Wednesday, August 3, 2016

France's embattled and worried Jewish community has new leader

Interestingly, like most European Jewish leaders, Francis Kalifat mentions immigration to Israel (Aliya), but will not speak of those Jews who are leaving to other countries like America, Canada, the UK, Australia etc.

The Jerusalem Post reports:
[...] On June 1, Kalifat, now an energetic 64 years old, became the first president of the powerful Conseil Representatif des Institutions Juives de France (CRIF) to hail from that part of the community which arrived, often destitute, from North Africa a half-century ago. He shares his outlook for the community and organization, in an interview with The Report.

Today, Sephardi Jews of North African origin make up three-quarters of French Jewry and the overwhelming majority of community activists, as older, established Ashkenazi Jews increasingly melt into France’s largely secular society.  [...]
“The French Jewish community is currently going through one of the most difficult periods it has encountered since the end of World War II,” says Kalifa. He cities as an example the several murderous attacks against French Jews in the past few years, including the January 2015 killing of four shoppers in a kosher supermarket by an Islamist gunman in Paris, on the same day staff at the satirical magazine Charlie Hebdo were slaughtered.

Young hotheads in France’s six million- strong Muslim community, Europe’s largest, are blamed for hundreds of anti-Semitic incidents a year, including an average of two physical attacks on Jews each week. The violence began in 2001 with the start of the second Palestinian Intifada in the West Bank with whose residents the French Arabs identify.

Police and Jewish community statistics show there were more than 800 anti-Semitic incidents in France last year, accounting for more than half of all racially motivated occurrences, even though Jews make up less than one percent of France’s total population.

As a result, all Jewish schools and synagogues are now guarded under tight security by the French army, which has detailed about 7,000 soldiers – close to 10% of its combat troops – to guard Jewish premises.

Aliya, or immigration to Israel, has shot up, with about 8,000 French Jews moving there in 2015, making France the single- largest source of immigration to the Jewish state. Figures available so far for this year, however, indicate the number of departures has dropped by about a third compared with 2015.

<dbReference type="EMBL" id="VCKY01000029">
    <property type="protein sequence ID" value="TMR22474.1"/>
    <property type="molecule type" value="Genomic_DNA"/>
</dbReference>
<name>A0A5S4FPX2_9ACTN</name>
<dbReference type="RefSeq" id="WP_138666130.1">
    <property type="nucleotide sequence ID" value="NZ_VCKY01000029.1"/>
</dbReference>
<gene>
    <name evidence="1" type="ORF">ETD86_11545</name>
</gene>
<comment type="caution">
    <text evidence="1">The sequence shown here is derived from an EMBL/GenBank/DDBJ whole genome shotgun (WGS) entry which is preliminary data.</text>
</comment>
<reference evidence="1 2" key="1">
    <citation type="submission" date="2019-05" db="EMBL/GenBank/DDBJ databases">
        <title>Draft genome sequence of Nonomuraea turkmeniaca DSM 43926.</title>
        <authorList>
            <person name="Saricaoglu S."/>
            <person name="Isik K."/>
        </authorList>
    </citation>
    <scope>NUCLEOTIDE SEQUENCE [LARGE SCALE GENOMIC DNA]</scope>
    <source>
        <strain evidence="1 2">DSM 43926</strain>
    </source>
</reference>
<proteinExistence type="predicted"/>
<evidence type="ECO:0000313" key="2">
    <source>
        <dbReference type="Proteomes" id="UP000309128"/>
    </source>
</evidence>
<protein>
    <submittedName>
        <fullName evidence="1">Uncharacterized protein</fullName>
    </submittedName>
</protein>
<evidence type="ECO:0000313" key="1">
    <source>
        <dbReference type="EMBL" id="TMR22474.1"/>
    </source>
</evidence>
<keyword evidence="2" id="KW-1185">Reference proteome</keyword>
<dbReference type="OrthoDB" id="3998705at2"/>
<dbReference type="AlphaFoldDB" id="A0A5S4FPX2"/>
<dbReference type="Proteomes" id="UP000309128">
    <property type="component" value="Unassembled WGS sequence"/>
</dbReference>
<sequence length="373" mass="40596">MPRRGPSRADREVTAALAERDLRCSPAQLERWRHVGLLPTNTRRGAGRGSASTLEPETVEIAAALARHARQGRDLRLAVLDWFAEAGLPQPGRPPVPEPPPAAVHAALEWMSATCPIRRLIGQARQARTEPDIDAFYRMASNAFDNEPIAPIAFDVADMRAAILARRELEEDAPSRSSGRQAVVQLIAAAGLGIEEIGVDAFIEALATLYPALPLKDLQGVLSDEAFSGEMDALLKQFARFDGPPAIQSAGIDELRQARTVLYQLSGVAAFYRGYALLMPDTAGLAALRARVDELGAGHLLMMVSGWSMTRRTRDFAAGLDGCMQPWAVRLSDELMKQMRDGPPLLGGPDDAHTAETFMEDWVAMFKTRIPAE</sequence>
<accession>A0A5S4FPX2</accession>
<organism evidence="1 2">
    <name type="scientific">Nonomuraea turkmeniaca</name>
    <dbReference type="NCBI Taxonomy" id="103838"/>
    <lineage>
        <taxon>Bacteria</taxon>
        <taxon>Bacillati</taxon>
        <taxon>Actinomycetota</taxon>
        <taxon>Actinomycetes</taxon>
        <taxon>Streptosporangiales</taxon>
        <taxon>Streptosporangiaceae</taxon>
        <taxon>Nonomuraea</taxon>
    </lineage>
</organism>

Kalifat says the reason is the November 13 terrorist attacks, when Islamist gunmen simultaneously attacked a Paris concert hall and several outdoor cafés in the city center killing 129 people and wounding 350.  Ironically, that bloodbath has made more Jews inclined to stay, he says.

“Until November 13, the Islamists had targeted the French state through its police and soldiers, or by murdering journalists who symbolized a free society," he says. "Jews had been attacked for being Jews, and our community felt isolated and in danger, especially in neighborhoods where there were large populations of North African Arab origin.”

“The reflex for some Jews was to seek safety in Israel. But since last November, Jews realize that it is all of French society that is under attack, so Jews no longer feel so isolated even though they do still feel endangered, but like all the French.”

Kalifat says there will be no change to CRIF’s stand-offish attitude toward the right-wing National Front (NF) party, which has put out feelers to “the Jewish street.” The NF’s leader Marine Le Pen presents herself as “the best shield” for Jews in the face of local Arabs. Le Pen is the daughter of the party’s founder, Jean-Marie Le Pen, who repeatedly offended Jews and was thrown out of the party.
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